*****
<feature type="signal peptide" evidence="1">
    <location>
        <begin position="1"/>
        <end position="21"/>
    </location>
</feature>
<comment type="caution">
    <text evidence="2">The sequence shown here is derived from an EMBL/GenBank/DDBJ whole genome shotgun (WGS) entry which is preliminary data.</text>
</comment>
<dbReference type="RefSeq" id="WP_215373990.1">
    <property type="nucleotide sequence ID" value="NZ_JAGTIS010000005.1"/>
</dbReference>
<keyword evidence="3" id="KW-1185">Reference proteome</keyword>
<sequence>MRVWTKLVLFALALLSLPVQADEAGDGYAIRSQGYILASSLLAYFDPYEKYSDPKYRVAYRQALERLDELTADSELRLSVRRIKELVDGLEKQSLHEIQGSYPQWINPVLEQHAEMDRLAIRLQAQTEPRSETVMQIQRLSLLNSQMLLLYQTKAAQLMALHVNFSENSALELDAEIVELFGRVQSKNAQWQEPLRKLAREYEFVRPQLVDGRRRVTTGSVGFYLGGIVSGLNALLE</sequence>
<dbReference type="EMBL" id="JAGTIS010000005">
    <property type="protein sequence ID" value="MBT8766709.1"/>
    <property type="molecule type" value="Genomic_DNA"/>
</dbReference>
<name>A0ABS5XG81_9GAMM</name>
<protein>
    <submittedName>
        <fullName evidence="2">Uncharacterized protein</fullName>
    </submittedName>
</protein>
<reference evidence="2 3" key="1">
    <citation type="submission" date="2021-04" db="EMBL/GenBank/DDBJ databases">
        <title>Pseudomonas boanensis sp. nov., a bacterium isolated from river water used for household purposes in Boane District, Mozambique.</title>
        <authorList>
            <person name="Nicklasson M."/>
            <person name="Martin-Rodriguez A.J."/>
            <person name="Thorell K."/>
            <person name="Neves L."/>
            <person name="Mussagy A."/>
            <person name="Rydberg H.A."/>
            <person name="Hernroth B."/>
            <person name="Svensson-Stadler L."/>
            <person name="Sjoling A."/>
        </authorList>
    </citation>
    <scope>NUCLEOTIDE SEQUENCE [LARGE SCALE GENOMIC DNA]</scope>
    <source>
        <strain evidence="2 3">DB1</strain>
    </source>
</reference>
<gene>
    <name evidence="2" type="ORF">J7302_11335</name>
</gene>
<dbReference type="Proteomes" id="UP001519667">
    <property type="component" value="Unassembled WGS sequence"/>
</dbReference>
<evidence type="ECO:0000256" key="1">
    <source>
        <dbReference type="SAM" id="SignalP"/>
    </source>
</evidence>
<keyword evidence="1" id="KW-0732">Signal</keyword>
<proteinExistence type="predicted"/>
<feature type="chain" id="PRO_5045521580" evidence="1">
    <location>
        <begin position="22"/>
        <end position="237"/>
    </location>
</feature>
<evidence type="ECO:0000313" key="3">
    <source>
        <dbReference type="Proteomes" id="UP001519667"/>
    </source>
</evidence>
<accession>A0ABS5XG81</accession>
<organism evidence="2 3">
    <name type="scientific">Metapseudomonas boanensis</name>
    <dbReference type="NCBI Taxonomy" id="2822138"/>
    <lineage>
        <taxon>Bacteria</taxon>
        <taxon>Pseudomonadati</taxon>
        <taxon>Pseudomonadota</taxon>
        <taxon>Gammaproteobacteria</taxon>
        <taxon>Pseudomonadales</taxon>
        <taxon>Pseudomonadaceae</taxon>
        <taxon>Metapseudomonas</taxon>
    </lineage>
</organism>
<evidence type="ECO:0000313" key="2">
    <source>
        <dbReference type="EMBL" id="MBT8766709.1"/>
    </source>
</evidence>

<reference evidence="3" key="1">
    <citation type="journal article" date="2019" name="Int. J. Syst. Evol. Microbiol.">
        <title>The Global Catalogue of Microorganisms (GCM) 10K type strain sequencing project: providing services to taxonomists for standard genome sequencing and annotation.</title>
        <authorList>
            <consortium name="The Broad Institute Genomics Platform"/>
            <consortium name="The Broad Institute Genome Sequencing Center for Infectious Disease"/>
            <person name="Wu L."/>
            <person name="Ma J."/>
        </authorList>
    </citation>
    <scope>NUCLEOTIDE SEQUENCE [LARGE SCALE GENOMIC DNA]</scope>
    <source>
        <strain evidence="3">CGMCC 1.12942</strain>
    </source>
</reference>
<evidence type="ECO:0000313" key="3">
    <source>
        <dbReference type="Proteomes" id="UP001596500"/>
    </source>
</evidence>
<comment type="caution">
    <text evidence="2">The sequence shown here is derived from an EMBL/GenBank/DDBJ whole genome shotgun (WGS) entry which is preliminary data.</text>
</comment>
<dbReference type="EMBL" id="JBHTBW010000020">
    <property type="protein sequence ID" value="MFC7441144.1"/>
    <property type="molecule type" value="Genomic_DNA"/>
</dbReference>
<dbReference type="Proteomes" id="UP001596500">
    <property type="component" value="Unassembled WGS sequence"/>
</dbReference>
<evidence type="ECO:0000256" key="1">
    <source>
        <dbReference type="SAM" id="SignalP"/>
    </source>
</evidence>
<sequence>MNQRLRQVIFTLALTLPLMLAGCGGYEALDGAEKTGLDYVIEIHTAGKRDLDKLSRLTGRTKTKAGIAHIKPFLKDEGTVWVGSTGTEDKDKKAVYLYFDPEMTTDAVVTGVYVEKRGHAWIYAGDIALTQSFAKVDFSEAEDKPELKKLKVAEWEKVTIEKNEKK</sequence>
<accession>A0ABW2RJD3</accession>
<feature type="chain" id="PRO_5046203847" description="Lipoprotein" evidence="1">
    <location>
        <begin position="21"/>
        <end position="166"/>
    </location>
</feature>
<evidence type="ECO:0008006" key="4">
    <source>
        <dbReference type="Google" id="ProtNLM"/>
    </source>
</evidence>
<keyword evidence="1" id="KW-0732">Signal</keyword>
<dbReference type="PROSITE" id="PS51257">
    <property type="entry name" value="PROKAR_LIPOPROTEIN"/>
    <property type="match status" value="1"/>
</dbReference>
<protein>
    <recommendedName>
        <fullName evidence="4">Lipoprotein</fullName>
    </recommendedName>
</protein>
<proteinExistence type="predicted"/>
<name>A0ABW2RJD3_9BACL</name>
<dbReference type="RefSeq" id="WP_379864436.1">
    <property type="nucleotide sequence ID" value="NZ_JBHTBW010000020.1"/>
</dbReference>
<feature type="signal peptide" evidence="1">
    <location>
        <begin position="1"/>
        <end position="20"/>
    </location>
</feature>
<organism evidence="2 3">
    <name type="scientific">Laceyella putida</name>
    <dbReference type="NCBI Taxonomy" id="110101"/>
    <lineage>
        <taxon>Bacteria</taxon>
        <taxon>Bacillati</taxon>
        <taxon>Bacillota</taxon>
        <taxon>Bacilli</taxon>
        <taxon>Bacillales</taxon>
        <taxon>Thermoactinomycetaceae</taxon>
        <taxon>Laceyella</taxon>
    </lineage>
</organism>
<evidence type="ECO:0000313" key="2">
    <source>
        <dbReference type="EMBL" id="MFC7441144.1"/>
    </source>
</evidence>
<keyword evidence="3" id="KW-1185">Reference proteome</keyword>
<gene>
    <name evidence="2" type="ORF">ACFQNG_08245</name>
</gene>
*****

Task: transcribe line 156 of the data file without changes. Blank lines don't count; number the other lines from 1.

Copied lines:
</feature>